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From Madonna to Taylor Swift: The rise of the celebrity trademark

Taylor Swift watches the celebration on the field after the NFL Super Bowl 58 football game between the Kansas City Chiefs and the San Francisco 49ers. Feb. 11, 2024.
Taylor Swift watches the celebration on the field after the NFL Super Bowl 58 football game between the Kansas City Chiefs and the San Francisco 49ers. Feb. 11, 2024. Copyright Julio Cortez/Copyright 2024 The AP. All rights reserved
Copyright Julio Cortez/Copyright 2024 The AP. All rights reserved
By Eleanor Butler
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A growing number of public figures want to protect and capitalise upon their identity by filing for trademarks. Some requests are more surprising than others.


Taylor Swift earlier this month filed a trademark for a section of her tour, "Female Rage: The Musical", showcasing songs from her new album "The Tortured Poets Department".

This isn't the first time the international star, now worth more than $1 billion, has applied for legal rights over phrases related to her brand.

As well as trademarking her name, initials, and album titles, Swift has also made headlines for more obscure requests.

Using a number of her lyrics, at least in a commercial context, could now get you into hot water.

Trademarked lines include "This Sick Beat", "...Ready For It?", along with the quip from her Reputation album: "The Old Taylor Can't Come To The Phone Right Now".

The term "Swiftmas" is also protected, as well as the names of her cats, Meredith, Olivia, and Benjamin Swift.

Money machine or preventative move?

Public figures don’t always set out to "become brand names for products related to their main activities," Jerry Bridge-Butler, Chartered Trademark Attorney with Baron Warren Redfern, told Euronews Business.

"However, once their popularity reaches a certain level it becomes a very powerful attractive force which can be used to shift products. Put the band name 'Taylor Swift' on any piece of merchandise and it will sell in large numbers to hoards of adoring fans."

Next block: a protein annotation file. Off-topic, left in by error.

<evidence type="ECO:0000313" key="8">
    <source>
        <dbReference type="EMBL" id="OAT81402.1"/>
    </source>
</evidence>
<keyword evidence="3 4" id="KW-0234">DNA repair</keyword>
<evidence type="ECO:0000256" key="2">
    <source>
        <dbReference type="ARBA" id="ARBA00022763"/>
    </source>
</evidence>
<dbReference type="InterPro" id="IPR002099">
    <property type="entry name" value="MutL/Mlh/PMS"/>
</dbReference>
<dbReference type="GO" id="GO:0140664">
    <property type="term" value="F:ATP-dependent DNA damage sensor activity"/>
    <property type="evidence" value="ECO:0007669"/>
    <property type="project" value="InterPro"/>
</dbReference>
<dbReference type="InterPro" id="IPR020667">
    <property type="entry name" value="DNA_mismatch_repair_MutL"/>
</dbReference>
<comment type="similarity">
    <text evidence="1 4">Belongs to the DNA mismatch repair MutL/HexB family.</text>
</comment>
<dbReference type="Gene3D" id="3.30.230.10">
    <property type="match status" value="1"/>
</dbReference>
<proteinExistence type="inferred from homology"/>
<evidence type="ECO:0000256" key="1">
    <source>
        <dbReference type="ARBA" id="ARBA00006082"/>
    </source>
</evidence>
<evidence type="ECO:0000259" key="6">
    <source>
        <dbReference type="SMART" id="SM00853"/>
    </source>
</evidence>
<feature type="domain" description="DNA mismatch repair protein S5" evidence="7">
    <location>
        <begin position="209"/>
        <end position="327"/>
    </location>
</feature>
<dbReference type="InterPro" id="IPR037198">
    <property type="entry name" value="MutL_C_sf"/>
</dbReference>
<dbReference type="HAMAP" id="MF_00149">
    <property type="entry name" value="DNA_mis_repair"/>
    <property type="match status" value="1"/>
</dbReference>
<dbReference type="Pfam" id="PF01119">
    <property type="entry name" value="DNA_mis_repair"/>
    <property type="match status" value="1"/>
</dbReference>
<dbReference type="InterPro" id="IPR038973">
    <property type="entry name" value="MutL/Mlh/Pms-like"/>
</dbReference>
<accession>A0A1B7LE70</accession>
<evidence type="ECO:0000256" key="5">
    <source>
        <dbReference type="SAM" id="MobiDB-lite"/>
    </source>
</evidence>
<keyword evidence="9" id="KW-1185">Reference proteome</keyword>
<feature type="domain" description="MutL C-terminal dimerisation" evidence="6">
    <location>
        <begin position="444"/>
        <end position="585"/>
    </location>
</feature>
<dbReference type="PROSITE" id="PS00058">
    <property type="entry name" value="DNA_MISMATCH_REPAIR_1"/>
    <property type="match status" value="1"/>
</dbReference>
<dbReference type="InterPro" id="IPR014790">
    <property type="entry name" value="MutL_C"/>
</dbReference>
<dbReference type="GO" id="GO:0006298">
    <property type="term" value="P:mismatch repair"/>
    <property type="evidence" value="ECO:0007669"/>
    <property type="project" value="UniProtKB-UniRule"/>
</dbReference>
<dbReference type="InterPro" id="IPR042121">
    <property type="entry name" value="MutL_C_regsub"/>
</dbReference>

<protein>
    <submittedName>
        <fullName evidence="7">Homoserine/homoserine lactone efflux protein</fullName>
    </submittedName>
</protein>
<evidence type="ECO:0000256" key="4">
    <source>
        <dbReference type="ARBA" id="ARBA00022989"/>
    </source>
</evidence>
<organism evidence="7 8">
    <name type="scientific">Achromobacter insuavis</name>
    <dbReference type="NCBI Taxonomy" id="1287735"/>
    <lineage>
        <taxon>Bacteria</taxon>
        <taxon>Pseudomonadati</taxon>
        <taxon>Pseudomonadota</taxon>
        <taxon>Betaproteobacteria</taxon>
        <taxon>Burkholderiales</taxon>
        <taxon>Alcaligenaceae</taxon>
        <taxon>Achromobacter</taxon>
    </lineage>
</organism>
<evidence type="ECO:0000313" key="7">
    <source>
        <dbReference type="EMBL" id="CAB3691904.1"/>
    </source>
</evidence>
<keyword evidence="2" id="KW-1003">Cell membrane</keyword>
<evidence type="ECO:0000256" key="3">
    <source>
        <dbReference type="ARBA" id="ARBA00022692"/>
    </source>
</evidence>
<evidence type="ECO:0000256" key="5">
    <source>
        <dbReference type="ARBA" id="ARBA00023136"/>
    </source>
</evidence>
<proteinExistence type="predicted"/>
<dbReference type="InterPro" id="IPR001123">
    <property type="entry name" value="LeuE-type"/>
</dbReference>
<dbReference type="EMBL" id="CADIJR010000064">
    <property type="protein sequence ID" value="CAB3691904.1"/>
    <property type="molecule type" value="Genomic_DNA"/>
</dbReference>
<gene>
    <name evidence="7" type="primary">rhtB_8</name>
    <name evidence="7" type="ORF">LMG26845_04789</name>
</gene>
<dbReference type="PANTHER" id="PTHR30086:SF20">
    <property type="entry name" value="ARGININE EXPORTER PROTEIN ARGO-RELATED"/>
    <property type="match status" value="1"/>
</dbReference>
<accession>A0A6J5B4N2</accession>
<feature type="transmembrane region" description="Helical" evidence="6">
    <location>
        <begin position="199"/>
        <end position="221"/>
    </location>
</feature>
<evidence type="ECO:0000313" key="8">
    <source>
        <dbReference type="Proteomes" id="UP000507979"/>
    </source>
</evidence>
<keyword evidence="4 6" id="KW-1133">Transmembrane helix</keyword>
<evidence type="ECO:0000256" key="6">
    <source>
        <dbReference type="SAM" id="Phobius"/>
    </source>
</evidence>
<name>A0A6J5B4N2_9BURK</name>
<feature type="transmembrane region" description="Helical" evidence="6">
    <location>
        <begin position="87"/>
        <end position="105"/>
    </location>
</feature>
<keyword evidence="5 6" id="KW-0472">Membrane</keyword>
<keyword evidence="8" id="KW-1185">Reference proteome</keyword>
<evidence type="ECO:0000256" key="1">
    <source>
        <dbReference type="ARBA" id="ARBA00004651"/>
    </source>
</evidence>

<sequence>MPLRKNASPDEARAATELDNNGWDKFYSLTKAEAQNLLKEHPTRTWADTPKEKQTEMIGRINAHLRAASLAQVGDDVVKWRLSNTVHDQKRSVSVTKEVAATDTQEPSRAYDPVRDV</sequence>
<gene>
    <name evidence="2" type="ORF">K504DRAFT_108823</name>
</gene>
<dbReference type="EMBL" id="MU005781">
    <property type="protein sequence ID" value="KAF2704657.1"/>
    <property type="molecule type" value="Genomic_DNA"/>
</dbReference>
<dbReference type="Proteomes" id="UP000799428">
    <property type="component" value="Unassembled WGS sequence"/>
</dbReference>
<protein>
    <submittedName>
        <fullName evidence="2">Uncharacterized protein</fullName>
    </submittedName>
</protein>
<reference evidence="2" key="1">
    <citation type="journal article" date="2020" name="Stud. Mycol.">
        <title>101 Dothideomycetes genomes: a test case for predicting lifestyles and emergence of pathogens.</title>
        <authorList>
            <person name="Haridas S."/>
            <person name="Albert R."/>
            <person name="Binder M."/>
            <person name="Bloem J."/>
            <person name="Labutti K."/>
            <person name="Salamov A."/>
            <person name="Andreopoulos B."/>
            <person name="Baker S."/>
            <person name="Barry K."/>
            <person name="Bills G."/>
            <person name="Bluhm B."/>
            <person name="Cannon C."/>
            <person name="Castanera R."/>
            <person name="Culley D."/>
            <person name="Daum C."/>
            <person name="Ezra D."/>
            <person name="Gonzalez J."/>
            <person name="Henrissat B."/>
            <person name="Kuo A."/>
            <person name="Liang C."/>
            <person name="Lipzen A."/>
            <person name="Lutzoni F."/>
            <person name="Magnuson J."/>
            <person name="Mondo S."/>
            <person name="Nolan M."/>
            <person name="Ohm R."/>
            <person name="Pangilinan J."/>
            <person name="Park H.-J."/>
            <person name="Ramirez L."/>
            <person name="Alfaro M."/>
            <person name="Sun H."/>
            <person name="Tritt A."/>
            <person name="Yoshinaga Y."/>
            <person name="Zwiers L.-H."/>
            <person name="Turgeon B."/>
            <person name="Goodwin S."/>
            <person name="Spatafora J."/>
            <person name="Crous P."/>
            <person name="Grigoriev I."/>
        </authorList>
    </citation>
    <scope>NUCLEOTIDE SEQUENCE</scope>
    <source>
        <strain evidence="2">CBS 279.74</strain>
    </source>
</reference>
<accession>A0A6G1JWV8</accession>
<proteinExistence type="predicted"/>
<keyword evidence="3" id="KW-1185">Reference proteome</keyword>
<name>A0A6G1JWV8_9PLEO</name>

According to Forbes, Taylor Swift allegedly made around $200 million (€184 million) in merchandise sales in 2023, selling t-shirts and other items at her Eras Tour shows.

Charlotte Wilding, Chartered Trademark Attorney with Keltie, also told Euronews that trademarking is a protective measure.

"It can be difficult to regain control over a brand, or element of a brand, if it is obtained by a third party, which is why filing for protection is highly recommended."

Although it is possible for public figures to win back ownership of their name or mark, it isn't easy.

In 2019, footballer Neymar Júnior won a court case against Portuguese businessman Carlos Moreira, who had sought to trademark the name 'Neymar' to sell clothes, shoes, and headwear.

Neymar's representatives argued that, given the footballer's fame, the application was made in "bad faith".

Another ownership battle played out between Kylie Jenner and Kylie Minogue in 2017.

When Jenner, a reality star, applied for a trademark over her first name in the US, Minogue's team opposed the move, claiming it could cause "damage" to the Australian singer’s branding.

Trademarking: That’s Hot

Madonna was one of the first celebrities to apply for rights to protect her name and brand in the 1980s, and requests have since become far more common.

Paris Hilton, the American socialite, has successfully trademarked her catchphrase "That's Hot", while Donald Trump has ownership of his presidential slogan "Make America Great Again".


Another example is Usain Bolt, who applied in the US last year to trademark a logo showing his signature victory celebration pose.

The European Union Intellectual Property Office (EUIPO), which is responsible for EU trademarks, told Euronews it accepts the vast amount of applications it receives.

The body was sent around 175,694 requests in 2023 and registered 161,216 trademarks, bringing the success rate to 91%.

One reason for a rejection, according to Níall Tierney, an intellectual property lawyer and consultant in Dublin, is that a trademark can't describe the goods being sold.

"For example, if a soap manufacturer applied to register SOAPY for detergent products, then that would be refused," he explained.


In the US, a trademark can only be granted if the mark is being used, whereas in the EU and the UK, no such condition exists.

Another difference is that in the US, the existence of an earlier trademark means that new applications will be automatically blocked.

In the UK and the EU, it is up to earlier rights-holders to protect their own trademarks.

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